Latest PaperClip Design News
Mar 29, 2021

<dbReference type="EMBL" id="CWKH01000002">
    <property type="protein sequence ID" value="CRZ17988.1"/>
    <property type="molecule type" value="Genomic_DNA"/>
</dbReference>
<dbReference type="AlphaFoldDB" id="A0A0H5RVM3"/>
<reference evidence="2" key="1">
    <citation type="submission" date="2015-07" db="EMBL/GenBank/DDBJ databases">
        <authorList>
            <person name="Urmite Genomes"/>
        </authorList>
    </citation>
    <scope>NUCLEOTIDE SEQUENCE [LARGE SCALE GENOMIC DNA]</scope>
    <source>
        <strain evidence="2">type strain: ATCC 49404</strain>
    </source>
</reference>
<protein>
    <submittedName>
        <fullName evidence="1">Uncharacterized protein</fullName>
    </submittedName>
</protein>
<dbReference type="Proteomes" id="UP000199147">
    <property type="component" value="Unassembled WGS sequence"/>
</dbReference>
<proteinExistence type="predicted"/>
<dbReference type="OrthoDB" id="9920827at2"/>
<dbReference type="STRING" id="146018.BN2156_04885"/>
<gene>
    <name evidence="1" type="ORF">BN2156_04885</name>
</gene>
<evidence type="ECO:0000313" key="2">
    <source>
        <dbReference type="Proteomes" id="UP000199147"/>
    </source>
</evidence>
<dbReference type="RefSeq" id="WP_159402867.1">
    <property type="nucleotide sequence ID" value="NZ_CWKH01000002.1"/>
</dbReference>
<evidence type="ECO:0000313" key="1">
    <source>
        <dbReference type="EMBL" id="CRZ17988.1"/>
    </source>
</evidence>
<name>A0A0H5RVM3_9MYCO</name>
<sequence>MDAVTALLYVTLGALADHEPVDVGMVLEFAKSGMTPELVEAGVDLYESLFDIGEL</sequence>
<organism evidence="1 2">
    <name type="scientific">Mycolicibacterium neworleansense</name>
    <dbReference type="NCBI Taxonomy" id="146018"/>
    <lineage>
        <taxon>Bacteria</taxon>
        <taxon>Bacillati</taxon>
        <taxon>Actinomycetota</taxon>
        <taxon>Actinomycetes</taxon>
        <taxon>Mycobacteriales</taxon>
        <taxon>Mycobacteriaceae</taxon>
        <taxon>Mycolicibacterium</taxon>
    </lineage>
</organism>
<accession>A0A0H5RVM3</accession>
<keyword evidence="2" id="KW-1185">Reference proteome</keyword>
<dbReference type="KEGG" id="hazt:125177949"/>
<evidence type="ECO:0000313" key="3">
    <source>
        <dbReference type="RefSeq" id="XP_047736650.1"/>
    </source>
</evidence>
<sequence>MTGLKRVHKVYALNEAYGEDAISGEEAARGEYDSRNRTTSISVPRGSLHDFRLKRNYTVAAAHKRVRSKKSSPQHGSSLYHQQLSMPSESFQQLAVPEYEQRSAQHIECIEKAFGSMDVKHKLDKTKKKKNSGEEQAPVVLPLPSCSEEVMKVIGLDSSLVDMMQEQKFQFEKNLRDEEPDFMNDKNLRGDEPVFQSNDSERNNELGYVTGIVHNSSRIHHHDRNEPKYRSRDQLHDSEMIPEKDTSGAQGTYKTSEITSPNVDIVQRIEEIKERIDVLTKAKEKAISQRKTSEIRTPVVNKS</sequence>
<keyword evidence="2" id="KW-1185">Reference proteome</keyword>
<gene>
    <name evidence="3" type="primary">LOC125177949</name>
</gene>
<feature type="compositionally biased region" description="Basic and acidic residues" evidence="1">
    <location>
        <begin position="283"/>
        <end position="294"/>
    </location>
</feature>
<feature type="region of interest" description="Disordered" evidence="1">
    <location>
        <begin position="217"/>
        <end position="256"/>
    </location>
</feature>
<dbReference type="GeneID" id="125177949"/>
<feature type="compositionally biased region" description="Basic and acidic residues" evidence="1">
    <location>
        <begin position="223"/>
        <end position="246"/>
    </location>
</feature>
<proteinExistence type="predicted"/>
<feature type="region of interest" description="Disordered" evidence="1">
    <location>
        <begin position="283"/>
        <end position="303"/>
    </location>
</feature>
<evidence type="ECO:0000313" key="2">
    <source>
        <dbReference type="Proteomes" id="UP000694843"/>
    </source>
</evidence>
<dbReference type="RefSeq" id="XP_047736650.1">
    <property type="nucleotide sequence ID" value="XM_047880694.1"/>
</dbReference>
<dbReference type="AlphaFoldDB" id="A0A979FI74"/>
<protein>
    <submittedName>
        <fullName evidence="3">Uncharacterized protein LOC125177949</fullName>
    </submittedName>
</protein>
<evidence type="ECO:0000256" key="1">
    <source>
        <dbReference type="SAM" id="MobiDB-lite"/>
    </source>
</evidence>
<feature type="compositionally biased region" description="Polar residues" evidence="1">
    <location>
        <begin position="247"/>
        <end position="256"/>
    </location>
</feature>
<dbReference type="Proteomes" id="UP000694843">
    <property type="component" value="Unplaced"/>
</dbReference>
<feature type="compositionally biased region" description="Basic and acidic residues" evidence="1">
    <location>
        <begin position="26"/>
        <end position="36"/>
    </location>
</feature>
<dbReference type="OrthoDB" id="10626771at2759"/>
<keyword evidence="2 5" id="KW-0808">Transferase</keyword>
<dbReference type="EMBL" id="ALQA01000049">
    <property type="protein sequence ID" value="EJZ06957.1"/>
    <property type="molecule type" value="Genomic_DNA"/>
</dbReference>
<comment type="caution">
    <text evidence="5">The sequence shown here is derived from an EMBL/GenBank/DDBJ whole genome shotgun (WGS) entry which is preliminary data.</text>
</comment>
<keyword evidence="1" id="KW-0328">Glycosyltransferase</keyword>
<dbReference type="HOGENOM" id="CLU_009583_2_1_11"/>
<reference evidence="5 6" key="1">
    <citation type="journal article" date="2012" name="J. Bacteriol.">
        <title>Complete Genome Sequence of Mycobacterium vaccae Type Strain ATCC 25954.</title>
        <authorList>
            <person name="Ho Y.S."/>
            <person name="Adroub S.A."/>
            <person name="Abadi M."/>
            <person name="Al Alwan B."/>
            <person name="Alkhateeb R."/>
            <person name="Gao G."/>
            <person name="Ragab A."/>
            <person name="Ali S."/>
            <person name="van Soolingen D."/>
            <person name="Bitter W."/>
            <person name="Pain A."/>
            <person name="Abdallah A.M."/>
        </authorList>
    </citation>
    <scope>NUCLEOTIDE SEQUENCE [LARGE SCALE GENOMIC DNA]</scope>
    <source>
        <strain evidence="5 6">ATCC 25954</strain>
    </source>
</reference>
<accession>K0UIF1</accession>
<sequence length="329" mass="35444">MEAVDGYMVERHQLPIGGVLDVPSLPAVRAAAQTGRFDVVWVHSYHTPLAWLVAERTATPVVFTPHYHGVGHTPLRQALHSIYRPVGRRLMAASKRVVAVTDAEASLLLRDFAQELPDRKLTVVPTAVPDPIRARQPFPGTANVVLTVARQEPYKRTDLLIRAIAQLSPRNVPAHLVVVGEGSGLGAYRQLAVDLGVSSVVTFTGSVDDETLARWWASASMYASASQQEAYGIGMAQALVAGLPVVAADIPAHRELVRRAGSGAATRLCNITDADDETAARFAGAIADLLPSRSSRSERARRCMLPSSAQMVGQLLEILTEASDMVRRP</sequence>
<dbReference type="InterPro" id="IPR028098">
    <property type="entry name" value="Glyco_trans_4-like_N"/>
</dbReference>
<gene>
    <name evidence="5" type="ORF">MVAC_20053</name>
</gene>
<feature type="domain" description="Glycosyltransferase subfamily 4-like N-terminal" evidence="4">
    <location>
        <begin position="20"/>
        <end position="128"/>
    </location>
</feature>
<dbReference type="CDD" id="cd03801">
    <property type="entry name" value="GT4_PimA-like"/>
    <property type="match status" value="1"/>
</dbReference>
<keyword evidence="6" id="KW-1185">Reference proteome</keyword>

Advertisement: Lufthansa is set to return to the Falkland Islands with another Mammoth Airbus A350 journey from Hamburg. This will be the second time that the German flag carrier has flown directly from Hamburg to Mount Pleasant, the longest route it has ever operated non-stop. Lufthansa is set to fly to Mount Pleasant a second time tomorrow. Photo: Gardner Fiddes via Lufthansa While the pandemic has generally been terrible for the aviation industry, it has led to a series of one-off flights that would never usually occur under normal circumstances. These started as repatriation flights before morphing into freight flights and even leisure flights to nowhere. Lufthansa has also gotten in on the unusual flight act. A second Falklands trip Around two months ago, a Lufthansa Airbus A350 landed at Munich Airport . This in itself is nothing special. However, what was noteworthy was that the A350 had just returned from the Falkland Islands on the airline’s longest trip yet. Now, Lufthansa is set to repeat that feat. Stay informed: Sign up for our daily and weekly aviation news digests. LH2574 is once again set to depart from Hamburg Airport tomorrow at 21:30. It is then scheduled to touch down in Mount Pleasant at 07:55 the next day, after a planned flight of 15 hours and 25 minutes. For comparison, the last flight planned for the same duration clocked in at 15 hours and 36 minutes . The aircraft should land back in Munich on April 3rd. The flight is scheduled to take 15 hours and 25 minutes. Photo: Lufthansa The flights have been organized to ferry Alfred Wegener Institute crew to and from the Polar Stern vessel as it embarks on Antarctic expeditions. This time the flight will be picking up researchers dropped off two months ago and supplying new crew for the ship. German scientists will also travel on the flight to take measurements. Last month we saw an Icelandair 767 fly to Antarctica on behalf of Norwegian scientists. Advertisement: Commenting on the flight, Thomas Jahn, Fleet Captain, and Falklands Project Manager, said, “With the second flight to the Falkland Islands, we are not only pleased to be able to support the AWI’s polar research expedition, but also to make an important contribution to further research into the Earth’s magnetic field… We have already been supporting climate research projects for more than 25 years now.” No ordinary flight For Lufthansa, flying to the Falkland Islands is not an ordinary flight, and that’s if you exclude all the extra flight planning required. The Falkland Islands hasn’t recorded a case of COVID-19 since mid-February. This is something that it is keen to maintain. All the while, Germany and other parts of Europe are seeing surging case numbers as the third COVID-19 wave takes hold. Advertisement: This is the second time that Lufthansa has flown to the Falkland Islands in support of Antarctic expeditions. Photo: Alfred Wegner Institute via Lufthansa To avoid carrying COVID-19 to the islands, all individuals onboard the flight will have been quarantining before departing Hamburg. The last time the flight operated, it left from an unused part of the terminal to avoid the possibility of somebody contracting COVID-19 in the airport. Due to the challenges of flying to the Falkland Islands, Lufthansa must carry all rubbish generated on the outbound flight back to Germany on the return flight, in addition to taking enough catering for both flights. Additionally, the aircraft will carry its own staff to deal with any maintenance issues that may pop up, in addition to turning the aircraft around at Mount Pleasant. Are you excited to see the return of Lufthansa’s longest flight? Let us know what you think and why in the comments below! Advertisement: Short-haul business class is always a tricky product to get right. With narrowbody planes often performing multiple rotations in a day on many different routes, establishing how many business class seats to install to suit all these different markets can be something of a challenge. Paperclip Design believes it has a great solution; it’s called the Checkerboard. Don’t know how many business class seats to install? With this product, it can change flight-to-flight. Photo: Butterfly Seats The business class problem Airlines love to offer more than one class onboard their flights. While those on a budget always appreciate the no-frills economy class offering, passengers with a little more money to spend are willing to pay the extra for a bit more space and privacy. As such, many full-service airlines will offer both business and economy even on their short-haul trips. The problem here is that offering a decent short-haul business class product means trying to predict the number of people willing to book those seats on any flight. With most aircraft rotating around various routes and services, the preference for premium seating can change day to day, depending on the route and times the aircraft is flying. Over at Paperclip Design , they think they’ve got a great solution. Marketed through Butterfly Seating , the Hong Kong-based design agency has produced a concept it calls the ‘Checkerboard,’ which is designed to give airlines maximum flexibility to adapt their business class offering dependent on demand. Checkerboard allows seats to be converted between business and economy depending on the demand. Photo: Butterfly Seats Stay informed: Sign up for our daily and weekly aviation news digests. Flexible seating for adaptive layouts The idea of Checkerboard is that airlines can convert cabins between high-density economy class seating and spacious short-haul business class seating to suit the demand of that route on the day. Alternate seats in a checkerboard pattern can be folded in such a way that it not only gives space and privacy to passengers traveling premium, but also some eight inches of extra legroom. Advertisement: As an economy cabin product, Checkerboard ticks all the boxes required for the bulk of the plane. Seats have tray tables, high literature pockets for maximum legroom and a high pivot recline that allows passengers comfort without intruding into the space of the person behind. The seat ticks all the boxes of a normal economy product. Photo: Butterfly Seats But it’s when it transforms into business class that this product really comes into its own. The cushion of the unused seat folds up and forward, creating a padded armrest for passengers. Folding away the unused armrests increases seat width from 17 inches to 19 inches for window and aisle passengers, and up to 21 inches for those enjoying the middle ‘throne’ seat. Advertisement: More than just short-haul business We’ve all experienced the short-haul ‘business’ class of some airlines, particularly those in Europe, where the middle seat of three is simply blocked and nothing else changes. While on the surface, the Checkerboard appears similar, there’s one key differentiator here that sets it apart. As the unused seat cushions are folded up and forward, the seat back also swings forward. This has the effect of creating additional living space for the person behind and, crucially, more legroom. Each business class passenger will get an extra eight inches of legroom, creating a much larger differentiation between economy and business, giving those passengers more bang for their buck. The mechanism provides eight inches of additional legroom for passengers. Photo: Butterfly Seats It’s an interesting concept that could well be attractive to airlines in the future. The designers say that the conversion can be done in minutes, on the day of the flight. Given the uncertainty facing the industry right now, particularly regarding if and when business travel will recover , it could add an interesting layer of flexibility to their offerings. For now, Checkerboard is just a concept and has not been picked up by any airlines. It did, however, secure a finalist position at the Crystal Cabin Awards. Perhaps it’s a concept that could see renewed interest in today’s uncertain environment. Advertisement: The Boeing 737 took to the skies in 1967 and has remained flying, and in production, ever since. It has been a great success for Boeing, and one of the most sold aircraft to date. This article takes a look at how the 737 has been so successful, and for so long. It started with a great, competition-beating design, and has just kept offering the right option for airlines since then. .From the original 737 to the modern 737 MAX, the narrowbody has been one of the world’s most successful aircraft. Photo: Boeing A best-selling aircraft The 737 is a familiar sight at airports around the world, and by far the most common. Boeing has delivered 10,506 aircraft up to March 2021, making it one of the most produced aircraft in the world. However, one aircraft still holds that crown – the Douglas DC-3. Across its lifespan, and all variants, 16,079 models were delivered. But the ‘tail draggers’ are long out of production now, and Boeing’s 737 is catching up. With a total order book of 16,753, it is set to overtake the DC-3 as the most produced aircraft in history. Stay informed: Sign up for our daily and weekly aviation news digests. Starting from a good base The 737 was Boeing’s third jet aircraft to be launched. This history, both as a starting point for 737 development and as a customer base to build on, was very important. The 707 was Boeing’s first jet aircraft, launched in 1958 with Pan American World Airways. Photo: airandspace.si.edu via Wikimedia Boeing had already seen great success with the 707 and the 727. The four-engined 707 has a firm place as the first commercial aircraft to really become successful (and profitable for airlines) at the start of the jet age. Advertisement: Boeing improved on this with the three-engined 727, selling even more of these than the 707. As market attention shifted to a more economical twin-engine jet, Boeing used much of the 707 and 727 design and parts in its development of the 737. Boeing’s only trijet, the 727 soon surpassed the 707 in sales, with over 1,800 aircraft delivered. Photo: Aero Icarus via Wikimedia Originally designed to beat the competition Boeing, of course, was not alone in developing a new twin-engine option. Boeing’s main competition was with Douglas, which developed the DC-9, but the British Aircraft Corporation (BAC) also launched the One Eleven, and French manufacturer Sud Aviation had the Caravelle. Advertisement: Boeing opted for some critical differences over the competition, however, which ultimately gave the 737 the lead. Most importantly, it placed the engines under the wing. This had been done before with the four engines of the 707 widebody, but the 727, and the other manufacturers competing narrowbodies, all opted to positon their two (or three) engines at the rear of the fuselage. Moving the engines under the wing reduced the landing gear length, and left the engine closer to the ground (enabling easier inspection and maintenance). It also made the cabin quieter for passengers. But most importantly, it enabled the fuselage to be widened. Boeing could offer six across seating, compared to five across on competing aircraft. Another design advantage that also made use of the wider cabin was the ability to convert it easily for cargo use. The 737 could fit standard width cargo containers, giving airlines more flexibility in their fleets. Advertisement: The main competitor, the DC-9, had rear-mounted engines with a narrower cabin. Photo: Aero Icarus via Wikimedia Improving with later variants These design advantages eventually made the 737 a success, but initial uptake was still slow. The 737-100 and 737-200 were slow to sell, and it wasn’t until after the 1970s oil crisis that sales of the 737-300 model, with new engines, significantly picked up. By the early 1990s, the Airbus A320 had started to offer serious competition. The Next Generation series (737-600, 737-700/-700ER, 737-800, and 737-900) was the response to this, with more efficient operation, higher capacity and longer range. These new models continued to reflect demand seen from customers. The 737-800 became the highest selling 737 family member, and its success is typical of that of the whole family. Its success lies in its flexibility and compromise. It doesn’t have the longest range or the highest passenger capacity on the market, but its compromise between the two has made it an excellent all-round choice for airlines. Advertisement: The 737-800 has been the most popular 737 family member – a great example of compromise being a recipe for success. Photo: Getty Images This flexibility, and the strong record of reliability, has appealed to many new airlines and low costs carriers as well. As these have grown in numbers, the 737 has boomed. Southwest Airlines is a good example of this. It took its first 737 delivery in 1998 and has built a fleet of entirely 737 aircraft. Offering versatility and other series options Another success factor has been the versatility of the 737, and Boeing’s repeated efforts to offer flexible options to expand operations. This started with the early models with the enlarged cabin to suit freight conversion and has kept going. The 737-200, for example, could be equipped for landing on gravel runways with modification made available through an ‘unpaved strip kit.’ This was popular with several airlines in Alaska and Canada and is still in limited use. Boeing’s Unpaved Strip Kit was made available for the 737-100/200 aircraft. Photo: Biggerben via Wikimedia An ‘Enhanced Short Runway Package’ is available for the 737-600, -700 and -800 models, offering modifications that increase payloads on shorter runways. And running alongside later 737 models are equivalent corporate and private aircraft under the Boeing Business Jet brand, offering the same aircraft (and type rating) to a new market. Watch out for the A320 The Boeing 737 has, of course, faced stiff competition from the Airbus A320 family, introduced in 1988. Despite being launched around 20 years later, A320 deliveries are rapidly catching the 737. Airbus is also offering new competition with the A321XLR, an area Boeing is still to compete in. The Airbus order book is already ahead of Boeing’s, and deliveries are catching up. In October 2020, Airbus delivered its 10,000th A320 to Middle East Airlines (MEA). Boeing delivered its 10,00th 737 in March 2018, to Southwest Airlines. MSN 10,000 of the A320 family went to MEA and is an Airbus A321neo. Photo: Airbus Of course, the issues with the 737 MAX does not help the future of the 737 family. One of the strengths since its launch in the 1960s has been its reliability and safety. The two 737 MAX crashes changed that, and the subsequent grounding of the fleet has blotted its copybook. Nevertheless, the return to service of the MAX continues to roll out at pace, with airlines still happy to take deliveries and even place new orders. What do you think the future holds for the 737, and what other reasons are there for its strong position? Let us know in the comments. Advertisement: A GE90-powered Boeing 777-300ER on its way to Los Angeles from Tokyo Haneda had to divert to Vancouver on Sunday. The March 28th flight experienced a loss of oil pressure on the number 1 (left hand) engine, prompting the crew to shut it down and divert for an emergency landing. The affected aircraft was registered as JA788A is pictured here. The twinjet is nearly 11 years old. Photo: Masakatsu Ukon via Wikimedia Commons Flight details Reported via multiple sources, including RadarBox.com and The Aviation Herald, the incident involved Japanese carrier ANA (All Nippon Airways) and its flight NH106. The aircraft, a Boeing 777-300ER, was flying from Tokyo Haneda (HND) to Los Angeles International (LAX). The 777 took off from Haneda at 23:04 on March 28th, covering most of the journey without incident. However, while cruising at FL350, about 620NM west of Vancouver (1,270 NM northwest of Los Angeles), a loss of oil pressure was experienced with one of the jet’s engines. The crew shut down the left-hand engine and descended from their cruising altitude down to FL240. The aircraft then set course for an emergency landing at Vancouver International Airport (YVR). A safe landing was reported on Vancouver’s runway 26R, which The Aviation Herald notes was about 115 minutes after leaving FL350. After landing, the aircraft was inspected by emergency services. It then taxied to the apron. ANA’s flight #NH106 between Tokyo (HND) to Los Angeles (LAX) was diverted to Vancouver (YVR). According to The Aviation Herald, the crew needed to shut off the left engine (GE90) due to the loss of oil pressure. NH106 flight data on the RadarBox: https://t.co/faboWu4p7r pic.twitter.com/OQ9dRH4dAp and 116 economy seats. The aircraft has flown exclusively for ANA since its delivery to the Japanese airline in 2010. Photo: Alan Wilson via Wikimedia Commons A heightened awareness of engine failures Ever since the alarming window-view footage of the failed engine on United’s flight UA328, there has been a heightened awareness of engine failures- particularly with regards to Boeing 777 aircraft. It wasn’t just the various videos of the engine in the sky and parts scattered on the ground, however. In the days following the UA328 incident, United Airlines, as well as airlines in Japan and Korea, grounded their similar Pratt & Whitney PW4000-powered 777 aircraft. This case involving an ANA 777-300ER is different in that it involves an aircraft powered by GE90 engines. These engines aren’t immune to issues either. In the days after the United Airlines 777 incident, a Boeing 777-300ER operated by Russian airline Rossiya experienced engine issues on landing at Moscow’s Sheremetyevo Airport on February 26th. The 15-year-old 777 had trouble with its FADEC (Full Authority Digital Engine Control, often also referred to as EEC engine electronic control) channels. Sadly, engine failures and issues happen from time to time. Of course, with ETOPS certifications , there is an extremely high certainty that an engine-failure on a two-engined-aircraft will end safely, with a diversion to the nearest suitable airport using the remaining engine. Have you ever been on a flight that needed to perform an emergency diversion and landing? Please share your experience with us in the comments. Advertisement: It almost seems like a well-established necessity these days – Gulf carriers sponsoring sporting events. From football clubs to golf tournaments to Formula 1 races, airline logos can be found everywhere. Gulf Air’s sponsorship of the Bahrain Grand Prix continues the trend- and as is customary with such sponsorships – the airline conducted a flyover at the season opener event, which took place on March 28th. A Gulf Air Boeing 787-9 Dreamliner is seen flying over the Bahrain Formula One Grand Prix at the Bahrain International Circuit in the city of Sakhir. This particular photo is of the November 2020 event. Photo: Getty Images “[The Boeing 787-9s] boast superior fuel efficiency and reduced emissions, consuming 20% less fuel and producing around 20% fewer emissions than the aircraft they replaced in Gulf Air’s previous fleet. Neste MY Sustainable Aviation Fuel™ provides an immediate solution for reducing the carbon emissions of flying. In neat form and over the life cycle, its use results in up to 80%*lower greenhouse gas emissions compared to fossil jet fuel.” -Gulf Air A “lower emission flypast” Gulf Air announced via a March 28th statement that it would be conducting a “lower emission flypast” at the 2021 Formula 1 season opener at the Bahrain International Circuit. The reason for labeling it a “lower emission” is that this flypast was conducted with the more efficient twinjet Boeing 787-9 Dreamliner fueled by Neste-brand Sustainable Aviation Fuel (SAF). While it would certainly consume more fuel than one of the carrier’s new narrowbodies, this label of being ‘low emission’ looks to be a point the airline wants to make in its marketing messaging. We’ll certainly grant them the fact that using a 787-9 to conduct a flyover would produce far fewer emissions than Etihad’s Airbus A380 flyovers made at Abu Dhabi Formula 1 races over the past few years. Performing 787 flyovers as early as 2018 Gulf Air notes that it unveiled its first Boeing 787-9 Dreamliner at the 2018 Formula 1 Gulf Air Bahrain Grand Prix. It has essentially flown the Dreamliner at every Bahrain F1 Grand Prix event since then – with a flyover in April 2019, November 2020, and now March 2021. 2021 is different from years past in one special way, however. This year’s use of Sustainable Aviation Fuel makes a statement regarding the airline’s commitment to lowering its emissions and working towards a more sustainable future, as noted by the airline’s Acting CEO: “Each year, Gulf Air takes great pride in being the title sponsor of the Formula 1 race at the Bahrain International Circuit. This year, we will mark the beginning of the race with a truly special low emission flypast highlighting our future strategy to explore the use of Sustainable Aviation Fuel in our aircraft and standing by our commitment to lower our carbon emissions.” -Captain Waleed AlAlawi, Acting Chief Executive Officer, Gulf Air Its initiatives like these that will hopefully set the standard for commercial aviation in terms of choosing fuel. A low-altitude flypast is an amazing sight to see – made better with the use of Sustainable Aviation Fuel. Advertisement: Have you been to an event where a commercial airline conducted a flyover? Please share your experience with us by leaving a comment.